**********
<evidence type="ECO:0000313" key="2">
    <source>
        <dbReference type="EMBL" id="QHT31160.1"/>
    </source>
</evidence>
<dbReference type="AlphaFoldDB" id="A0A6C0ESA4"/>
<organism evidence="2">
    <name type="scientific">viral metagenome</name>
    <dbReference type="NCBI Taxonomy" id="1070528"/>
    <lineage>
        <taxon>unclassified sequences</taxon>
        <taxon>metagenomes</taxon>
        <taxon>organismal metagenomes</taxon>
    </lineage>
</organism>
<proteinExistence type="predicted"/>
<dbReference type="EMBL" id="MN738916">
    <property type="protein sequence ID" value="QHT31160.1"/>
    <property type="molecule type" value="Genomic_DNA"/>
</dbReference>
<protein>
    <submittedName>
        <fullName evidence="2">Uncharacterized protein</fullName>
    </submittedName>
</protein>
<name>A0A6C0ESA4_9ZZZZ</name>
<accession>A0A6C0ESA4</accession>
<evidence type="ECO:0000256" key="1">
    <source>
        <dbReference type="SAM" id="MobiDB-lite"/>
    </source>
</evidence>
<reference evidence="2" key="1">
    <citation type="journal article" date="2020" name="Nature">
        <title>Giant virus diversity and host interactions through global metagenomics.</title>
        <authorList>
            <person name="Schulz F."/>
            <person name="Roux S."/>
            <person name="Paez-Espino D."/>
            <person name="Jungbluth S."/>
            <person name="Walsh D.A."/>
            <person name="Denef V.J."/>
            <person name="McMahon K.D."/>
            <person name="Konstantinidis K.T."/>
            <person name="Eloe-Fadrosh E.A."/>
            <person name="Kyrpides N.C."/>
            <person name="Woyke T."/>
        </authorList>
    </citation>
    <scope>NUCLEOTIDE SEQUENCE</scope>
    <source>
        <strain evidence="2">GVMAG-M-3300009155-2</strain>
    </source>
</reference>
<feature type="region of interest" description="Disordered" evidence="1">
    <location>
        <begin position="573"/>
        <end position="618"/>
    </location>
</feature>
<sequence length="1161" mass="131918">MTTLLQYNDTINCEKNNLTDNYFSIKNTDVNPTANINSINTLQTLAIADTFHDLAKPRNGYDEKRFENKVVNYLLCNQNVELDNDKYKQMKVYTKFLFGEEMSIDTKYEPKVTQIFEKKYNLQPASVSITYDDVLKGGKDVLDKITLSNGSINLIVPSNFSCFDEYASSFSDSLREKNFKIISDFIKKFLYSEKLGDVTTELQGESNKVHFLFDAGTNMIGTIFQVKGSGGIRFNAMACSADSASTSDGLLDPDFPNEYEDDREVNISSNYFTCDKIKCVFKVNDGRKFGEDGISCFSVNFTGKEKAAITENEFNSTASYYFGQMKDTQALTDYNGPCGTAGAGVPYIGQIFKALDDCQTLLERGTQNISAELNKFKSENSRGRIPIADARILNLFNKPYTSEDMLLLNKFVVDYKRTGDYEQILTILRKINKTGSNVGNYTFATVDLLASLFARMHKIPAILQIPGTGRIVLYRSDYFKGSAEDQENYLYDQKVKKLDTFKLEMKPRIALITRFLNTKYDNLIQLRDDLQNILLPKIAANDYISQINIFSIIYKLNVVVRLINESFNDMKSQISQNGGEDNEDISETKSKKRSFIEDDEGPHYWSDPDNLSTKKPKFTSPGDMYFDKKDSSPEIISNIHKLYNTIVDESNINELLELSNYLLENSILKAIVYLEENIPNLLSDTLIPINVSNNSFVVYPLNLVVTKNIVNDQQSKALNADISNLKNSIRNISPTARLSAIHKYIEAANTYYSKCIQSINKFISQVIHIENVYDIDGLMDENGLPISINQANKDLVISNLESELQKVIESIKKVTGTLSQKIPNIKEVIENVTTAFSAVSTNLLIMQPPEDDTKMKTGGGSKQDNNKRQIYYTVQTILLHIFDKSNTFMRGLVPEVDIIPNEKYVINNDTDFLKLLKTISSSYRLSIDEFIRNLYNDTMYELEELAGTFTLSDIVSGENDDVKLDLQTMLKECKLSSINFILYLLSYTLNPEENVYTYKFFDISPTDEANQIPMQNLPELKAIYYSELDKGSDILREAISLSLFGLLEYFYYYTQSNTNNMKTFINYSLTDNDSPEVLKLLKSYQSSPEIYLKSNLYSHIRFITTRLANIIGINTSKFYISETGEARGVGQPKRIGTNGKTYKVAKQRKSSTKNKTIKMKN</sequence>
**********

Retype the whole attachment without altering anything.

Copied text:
<evidence type="ECO:0000313" key="2">
    <source>
        <dbReference type="EMBL" id="QHT31160.1"/>
    </source>
</evidence>
<dbReference type="AlphaFoldDB" id="A0A6C0ESA4"/>
<organism evidence="2">
    <name type="scientific">viral metagenome</name>
    <dbReference type="NCBI Taxonomy" id="1070528"/>
    <lineage>
        <taxon>unclassified sequences</taxon>
        <taxon>metagenomes</taxon>
        <taxon>organismal metagenomes</taxon>
    </lineage>
</organism>
<proteinExistence type="predicted"/>
<dbReference type="EMBL" id="MN738916">
    <property type="protein sequence ID" value="QHT31160.1"/>
    <property type="molecule type" value="Genomic_DNA"/>
</dbReference>
<protein>
    <submittedName>
        <fullName evidence="2">Uncharacterized protein</fullName>
    </submittedName>
</protein>
<name>A0A6C0ESA4_9ZZZZ</name>
<accession>A0A6C0ESA4</accession>
<evidence type="ECO:0000256" key="1">
    <source>
        <dbReference type="SAM" id="MobiDB-lite"/>
    </source>
</evidence>
<reference evidence="2" key="1">
    <citation type="journal article" date="2020" name="Nature">
        <title>Giant virus diversity and host interactions through global metagenomics.</title>
        <authorList>
            <person name="Schulz F."/>
            <person name="Roux S."/>
            <person name="Paez-Espino D."/>
            <person name="Jungbluth S."/>
            <person name="Walsh D.A."/>
            <person name="Denef V.J."/>
            <person name="McMahon K.D."/>
            <person name="Konstantinidis K.T."/>
            <person name="Eloe-Fadrosh E.A."/>
            <person name="Kyrpides N.C."/>
            <person name="Woyke T."/>
        </authorList>
    </citation>
    <scope>NUCLEOTIDE SEQUENCE</scope>
    <source>
        <strain evidence="2">GVMAG-M-3300009155-2</strain>
    </source>
</reference>
<feature type="region of interest" description="Disordered" evidence="1">
    <location>
        <begin position="573"/>
        <end position="618"/>
    </location>
</feature>
<sequence length="1161" mass="131918">MTTLLQYNDTINCEKNNLTDNYFSIKNTDVNPTANINSINTLQTLAIADTFHDLAKPRNGYDEKRFENKVVNYLLCNQNVELDNDKYKQMKVYTKFLFGEEMSIDTKYEPKVTQIFEKKYNLQPASVSITYDDVLKGGKDVLDKITLSNGSINLIVPSNFSCFDEYASSFSDSLREKNFKIISDFIKKFLYSEKLGDVTTELQGESNKVHFLFDAGTNMIGTIFQVKGSGGIRFNAMACSADSASTSDGLLDPDFPNEYEDDREVNISSNYFTCDKIKCVFKVNDGRKFGEDGISCFSVNFTGKEKAAITENEFNSTASYYFGQMKDTQALTDYNGPCGTAGAGVPYIGQIFKALDDCQTLLERGTQNISAELNKFKSENSRGRIPIADARILNLFNKPYTSEDMLLLNKFVVDYKRTGDYEQILTILRKINKTGSNVGNYTFATVDLLASLFARMHKIPAILQIPGTGRIVLYRSDYFKGSAEDQENYLYDQKVKKLDTFKLEMKPRIALITRFLNTKYDNLIQLRDDLQNILLPKIAANDYISQINIFSIIYKLNVVVRLINESFNDMKSQISQNGGEDNEDISETKSKKRSFIEDDEGPHYWSDPDNLSTKKPKFTSPGDMYFDKKDSSPEIISNIHKLYNTIVDESNINELLELSNYLLENSILKAIVYLEENIPNLLSDTLIPINVSNNSFVVYPLNLVVTKNIVNDQQSKALNADISNLKNSIRNISPTARLSAIHKYIEAANTYYSKCIQSINKFISQVIHIENVYDIDGLMDENGLPISINQANKDLVISNLESELQKVIESIKKVTGTLSQKIPNIKEVIENVTTAFSAVSTNLLIMQPPEDDTKMKTGGGSKQDNNKRQIYYTVQTILLHIFDKSNTFMRGLVPEVDIIPNEKYVINNDTDFLKLLKTISSSYRLSIDEFIRNLYNDTMYELEELAGTFTLSDIVSGENDDVKLDLQTMLKECKLSSINFILYLLSYTLNPEENVYTYKFFDISPTDEANQIPMQNLPELKAIYYSELDKGSDILREAISLSLFGLLEYFYYYTQSNTNNMKTFINYSLTDNDSPEVLKLLKSYQSSPEIYLKSNLYSHIRFITTRLANIIGINTSKFYISETGEARGVGQPKRIGTNGKTYKVAKQRKSSTKNKTIKMKN</sequence>